Baby Shark Dance
On November 2, 2020, Baby Shark Dance surpassed Despacito to become the mostwatched YouTube video of all time, with more than 7 billion views.
Suppose that YouTube itself is implemented in C.
 (1 point.) In no more than three sentences, what problem might YouTube run into if using an
int
to store each video’s number of views?
One solution to that problem is to use “arbitraryprecision integers” that can represent integers of any size. In C, for instance, we could use a linked list to implement arbitraryprecision integers by defining a new type as follows:
typedef struct node
{
int digit;
struct node *next;
}
node;
In this representation, each (decimal) digit of an integer is stored in a node in a linked list. Each node stores the digit itself (digit
), 0
through 9
, and a pointer to the next digit (next
), which is NULL
if there is no next digit. The digits themselves are stored in reverse order (i.e., from leastsignificant digit to mostsignificant digit). For example, 123 would be represented in memory as:
Even though you couldn’t print an integer in this representation using printf
alone, you could with a (recursive) function like:
void print(node *n)
{
if (n != NULL)
{
print(n>next);
printf("%i", n>digit);
}
}

(2 points.) Are there integers that can be represented using this representation that cannot be represented using an
int
alone? Provide an example or explain in no more than three sentences why no such example exists. 
(2 points.) Are there integers that can be represented using an
int
alone that cannot be represented using this representation (assuming no changes to it)? Provide an example or explain in no more than three sentences why no such example exists.
Consider shark/integers.c
, below, wherein each of n
, a
, and b
is a pointer to the first node
in a linked list:
#include <stdbool.h>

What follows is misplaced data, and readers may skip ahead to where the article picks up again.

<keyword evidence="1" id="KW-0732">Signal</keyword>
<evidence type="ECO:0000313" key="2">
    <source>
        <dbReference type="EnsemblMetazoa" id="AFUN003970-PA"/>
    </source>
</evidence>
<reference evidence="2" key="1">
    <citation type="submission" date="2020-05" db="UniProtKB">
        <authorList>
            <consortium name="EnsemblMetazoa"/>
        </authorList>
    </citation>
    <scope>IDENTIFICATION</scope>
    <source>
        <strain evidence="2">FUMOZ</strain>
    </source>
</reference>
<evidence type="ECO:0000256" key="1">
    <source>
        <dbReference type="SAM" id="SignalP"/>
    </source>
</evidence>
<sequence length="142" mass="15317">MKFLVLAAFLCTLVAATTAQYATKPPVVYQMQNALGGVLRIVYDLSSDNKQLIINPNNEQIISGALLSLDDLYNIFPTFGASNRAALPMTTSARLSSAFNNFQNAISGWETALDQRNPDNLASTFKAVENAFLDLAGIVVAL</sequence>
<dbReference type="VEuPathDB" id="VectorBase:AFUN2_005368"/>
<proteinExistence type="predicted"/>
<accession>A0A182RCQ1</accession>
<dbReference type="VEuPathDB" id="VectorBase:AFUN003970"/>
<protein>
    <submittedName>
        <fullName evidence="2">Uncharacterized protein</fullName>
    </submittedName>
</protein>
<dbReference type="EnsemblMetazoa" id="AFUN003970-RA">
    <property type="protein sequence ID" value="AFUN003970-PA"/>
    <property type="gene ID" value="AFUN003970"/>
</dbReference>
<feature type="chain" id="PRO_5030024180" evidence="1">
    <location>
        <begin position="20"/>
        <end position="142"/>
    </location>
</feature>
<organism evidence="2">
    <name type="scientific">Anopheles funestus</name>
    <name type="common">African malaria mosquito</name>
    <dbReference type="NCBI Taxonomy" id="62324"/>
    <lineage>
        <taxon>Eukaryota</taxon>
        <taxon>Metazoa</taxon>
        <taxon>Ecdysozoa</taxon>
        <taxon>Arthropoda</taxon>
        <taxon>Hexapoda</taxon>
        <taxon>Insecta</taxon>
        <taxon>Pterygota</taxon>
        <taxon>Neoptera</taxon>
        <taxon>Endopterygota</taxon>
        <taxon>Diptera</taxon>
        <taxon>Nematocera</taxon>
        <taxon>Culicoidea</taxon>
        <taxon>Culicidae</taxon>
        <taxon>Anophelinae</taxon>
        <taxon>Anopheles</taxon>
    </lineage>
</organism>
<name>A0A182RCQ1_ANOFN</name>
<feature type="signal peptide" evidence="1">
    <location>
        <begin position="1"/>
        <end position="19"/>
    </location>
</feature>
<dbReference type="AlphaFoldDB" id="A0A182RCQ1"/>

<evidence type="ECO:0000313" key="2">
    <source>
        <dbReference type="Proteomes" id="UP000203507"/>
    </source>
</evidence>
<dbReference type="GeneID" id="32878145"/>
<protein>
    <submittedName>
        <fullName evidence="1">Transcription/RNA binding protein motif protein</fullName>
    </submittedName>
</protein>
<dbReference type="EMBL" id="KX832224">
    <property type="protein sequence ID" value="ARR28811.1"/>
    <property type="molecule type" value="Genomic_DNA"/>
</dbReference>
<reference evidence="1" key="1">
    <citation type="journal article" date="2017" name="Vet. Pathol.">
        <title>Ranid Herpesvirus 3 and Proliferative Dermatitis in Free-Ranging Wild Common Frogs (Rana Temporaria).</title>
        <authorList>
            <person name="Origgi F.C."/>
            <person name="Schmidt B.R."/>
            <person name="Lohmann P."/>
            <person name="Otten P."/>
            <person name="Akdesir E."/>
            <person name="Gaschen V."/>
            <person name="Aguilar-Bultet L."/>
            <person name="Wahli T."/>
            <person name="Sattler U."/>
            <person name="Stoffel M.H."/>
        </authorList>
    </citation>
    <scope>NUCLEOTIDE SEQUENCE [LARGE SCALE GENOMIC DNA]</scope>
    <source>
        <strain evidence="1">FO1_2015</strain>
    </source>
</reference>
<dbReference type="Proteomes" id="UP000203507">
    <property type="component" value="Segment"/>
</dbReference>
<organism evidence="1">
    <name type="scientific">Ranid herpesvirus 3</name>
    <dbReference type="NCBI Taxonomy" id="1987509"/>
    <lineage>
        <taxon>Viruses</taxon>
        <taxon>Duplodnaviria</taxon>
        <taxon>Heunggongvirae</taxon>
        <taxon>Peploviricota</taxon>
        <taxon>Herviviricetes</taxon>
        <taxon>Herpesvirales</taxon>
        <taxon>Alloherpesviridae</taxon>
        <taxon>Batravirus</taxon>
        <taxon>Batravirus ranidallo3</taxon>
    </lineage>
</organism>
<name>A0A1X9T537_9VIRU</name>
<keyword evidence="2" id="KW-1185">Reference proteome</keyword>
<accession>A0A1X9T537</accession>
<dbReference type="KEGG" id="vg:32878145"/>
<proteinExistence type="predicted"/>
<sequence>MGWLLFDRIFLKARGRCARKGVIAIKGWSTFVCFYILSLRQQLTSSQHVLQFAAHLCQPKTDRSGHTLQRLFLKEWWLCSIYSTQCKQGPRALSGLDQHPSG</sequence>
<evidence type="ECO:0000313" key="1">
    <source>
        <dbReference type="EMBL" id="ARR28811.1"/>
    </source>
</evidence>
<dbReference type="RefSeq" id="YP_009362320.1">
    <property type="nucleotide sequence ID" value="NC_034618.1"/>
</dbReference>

#include <stdlib.h>
typedef struct node
{
int digit;
struct node *next;
}
node;
bool divisible_by_three(node *n)
{
// TODO
}
bool equal(node *a, node *b)
{
// TODO
}
void increment(node *n)
{
// TODO
}

(3 points.) In
shark/integers.c
, complete the implementation ofdivisible_by_three
in such a way that the function returnstrue
if the integer represented byn
is divisible by 3 orfalse
if it is not. A number is divisible by 3 if and only if the sum of its digits is also divisible by 3. Assume that the sum will fit in anint
. And assume thatn
will not beNULL
. Do not alter the definition ofnode
or the return types or parameters of any functions. And do not add additional functions tointegers.c
. 
(3 points.) In
shark/integers.c
, complete the implementation ofequal
in such a way that the function returnstrue
if the integers represented bya
andb
are equal (even if their pointers are different) orfalse
if they are not. Assume that neithera
norb
will beNULL
. And assume that neithera
norb
will have zeroes at the ends of their linked lists (which would otherwise be “leading zeroes”). Do not alter the definition ofnode
or the return types or parameters of any functions. And do not add additional functions tointegers.c
. 
(6 points.) In
shark/integers.c
, complete the implementation ofincrement
in such a way that it adds 1 to the integer represented byn
. For example, ifn
initially represents50
, thenn
should ultimately represent51
. Assume thatmalloc
will not returnNULL
. Assume thatn
will not beNULL
. Do not alter the definition ofnode
or the return types or parameters of any functions. And do not add additional functions tointegers.c
.
You might find shark/testing.c
of some help!